It is adopted once all members of the commission eligible to vote have given their consent. If there is a lack of agreement among the voting members of the commission, the President of the Foundation must mediate. If necessary, he or she can convene another meeting of the commission. If no agreement is reached, the positions of the majority, minority and/or deviating votes of individual consultants are recorded in the assessment report. Advisory members and guests can add deviating positions. Once the assessment report has been adopted by the commission, its contents can only be amended in special circumstances (see Item 12).

All changes require the further consent of all voting members of the commission. The chair of the commission is responsible for the contents of the assessment report and, jointly with the managing director, for the correct and orderly execution of the process, too. Failure to respond within a set deadline of at least three weeks is also regarded as the consent of the voting members of the commission as defined by these regulations, whereby a written reminder, for which an e-mail is sufficient, must be issued a week before the deadline is due to expire.

Special reference to this must again be made when forwarding the first draft of the assessment report. The assessment report may contain no recommendations which go beyond the delivered opinion. 11. Comments of the Institute on the Assessment Report The central office sends the adopted assessment report to the institute no later than six weeks prior to the meeting of Board of Trustees at which the evaluation of the institute is to be dealt with. Although the assessment report is provided confidentially to the director of the institute, he or she is permitted to pass it on to the academic advisory council.

The confidentiality obligation applies to everyone involved until the assessment report is published by the Max Weber Foundation as part of the delivered opinion of the Board of Trustees. The institute can lodge written comments on the assessment report with the central office within three weeks of its receipt by the institute director. If no comments have been received by this point in time, the Board of Trustees processes the assessment report without consideration of any comments made by the institute. The institute’s comments on the assessment report are attached to the comments of the Board of Trustees as an appendix. 2. Objection by the Institute Once it has been adopted, the commission’s assessment report can no longer be amended. In special, exceptional circumstances, however, the institute can apply for reprocessing by the commission by lodging an objection with the central office. Objections must be submitted in writing with justification by the institute management within two weeks of the receipt of the assessment report. They are only admissible in the following instances: • • The assessment report infringes the procedural principles contained in this document. The assessment report contains incorrect or incomplete facts.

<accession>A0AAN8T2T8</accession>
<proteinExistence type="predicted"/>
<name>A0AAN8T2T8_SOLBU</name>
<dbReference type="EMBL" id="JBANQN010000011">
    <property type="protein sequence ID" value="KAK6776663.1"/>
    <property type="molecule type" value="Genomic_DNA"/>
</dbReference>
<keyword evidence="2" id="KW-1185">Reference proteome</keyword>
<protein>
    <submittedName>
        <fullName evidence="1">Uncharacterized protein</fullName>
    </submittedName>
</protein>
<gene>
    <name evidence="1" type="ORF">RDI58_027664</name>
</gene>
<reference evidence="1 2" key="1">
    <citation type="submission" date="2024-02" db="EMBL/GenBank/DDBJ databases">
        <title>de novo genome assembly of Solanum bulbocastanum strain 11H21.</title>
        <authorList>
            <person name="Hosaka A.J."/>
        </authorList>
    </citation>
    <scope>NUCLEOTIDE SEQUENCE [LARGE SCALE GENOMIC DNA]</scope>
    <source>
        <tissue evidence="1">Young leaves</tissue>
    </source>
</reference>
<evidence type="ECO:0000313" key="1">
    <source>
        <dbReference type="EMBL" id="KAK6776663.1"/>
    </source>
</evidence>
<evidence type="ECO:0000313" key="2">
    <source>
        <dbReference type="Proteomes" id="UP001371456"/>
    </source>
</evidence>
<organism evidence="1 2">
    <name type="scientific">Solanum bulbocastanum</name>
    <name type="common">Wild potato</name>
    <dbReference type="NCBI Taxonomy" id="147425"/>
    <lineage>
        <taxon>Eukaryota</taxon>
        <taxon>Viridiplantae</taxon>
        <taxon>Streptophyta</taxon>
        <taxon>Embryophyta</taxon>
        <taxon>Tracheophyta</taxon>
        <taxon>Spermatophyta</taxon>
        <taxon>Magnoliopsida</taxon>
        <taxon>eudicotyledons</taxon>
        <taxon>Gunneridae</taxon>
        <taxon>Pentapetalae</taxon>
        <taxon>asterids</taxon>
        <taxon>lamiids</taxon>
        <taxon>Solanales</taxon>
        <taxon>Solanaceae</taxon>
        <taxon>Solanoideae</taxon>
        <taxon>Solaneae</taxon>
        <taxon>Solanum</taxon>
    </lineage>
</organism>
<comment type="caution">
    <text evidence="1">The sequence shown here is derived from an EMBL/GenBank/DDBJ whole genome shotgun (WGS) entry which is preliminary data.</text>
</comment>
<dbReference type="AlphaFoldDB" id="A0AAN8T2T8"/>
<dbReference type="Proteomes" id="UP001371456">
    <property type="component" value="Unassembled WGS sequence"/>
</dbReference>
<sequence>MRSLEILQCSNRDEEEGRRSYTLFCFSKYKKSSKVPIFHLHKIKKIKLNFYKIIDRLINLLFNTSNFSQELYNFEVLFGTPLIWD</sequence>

Complaints about the infringement of procedural principles concerning the partiality of consultants or non-inclusion of an institute’s specialized areas can only be raised using the objection procedure outlined in Item 4 or, if the reasons for possible partiality are known, during the inspection of the institute using the objection procedure outlined in Item 9. The central office forwards the objection to the chair of the commission and President of the Foundation who reach a joint decision on its admissibility and consideration. If an objection is admissible and justified, a new ssessment report must be drawn up and approved by the commission. This assessment report must be reprocessed by the central office in accordance with Item 11, sentences 1 and 2. The institute has the opportunity to make a final comment in accordance with Item 11, Para. 2 within two weeks of the receipt of the assessment report or notification that the objection was inadmissible or unjustified. 13. Board of Trustees’ Meeting The members and permanent guests of the Board of Trustees usually receive the selfportrayal of the institute, assessment report and comments of the institute two weeks before the meeting.

In addition to this, the President of the Foundation also receives the minutes of the inspection of the institute if available in accordance with Item 8. The assessment report is presented by the chair of the commission at the Board of Trustees’ meeting. The Board of Trustees then issues a statement under consideration of all aspects and votes. After the meeting, the President of the Foundation notifies the director of the institute of the content of the statement. The central office forwards the statement with appendices to the institute and BMBF.

The statement and appendices are then published on the Max Weber Foundation’s web pages. 14. Confidentiality The members and guests of the commission and Board of Trustees, as well as the employees of the Max Weber Foundation are committed to confidentiality in regard to the contents of the evaluation process. It is in particular not permitted to pass on minutes, assessment reports, comments and statements in full or in part to any persons not authorized to peruse them in accordance with the regulations laid down in this document, or to give any unauthorized persons information concerning the contents of the evaluation.

Inquiries from the press for the contents or results of evaluations are either rejected before adopting the statement of the Board of Trustees by all persons involved in the evaluation process, with reference to the confidentiality of the process, or passed on to the central office which can give information on procedural questions. 15. Deadlines If not determined in this document, the standard time periods for the individual steps of the evaluation process can be taken from the flow chart attached to this document as Appendix 4.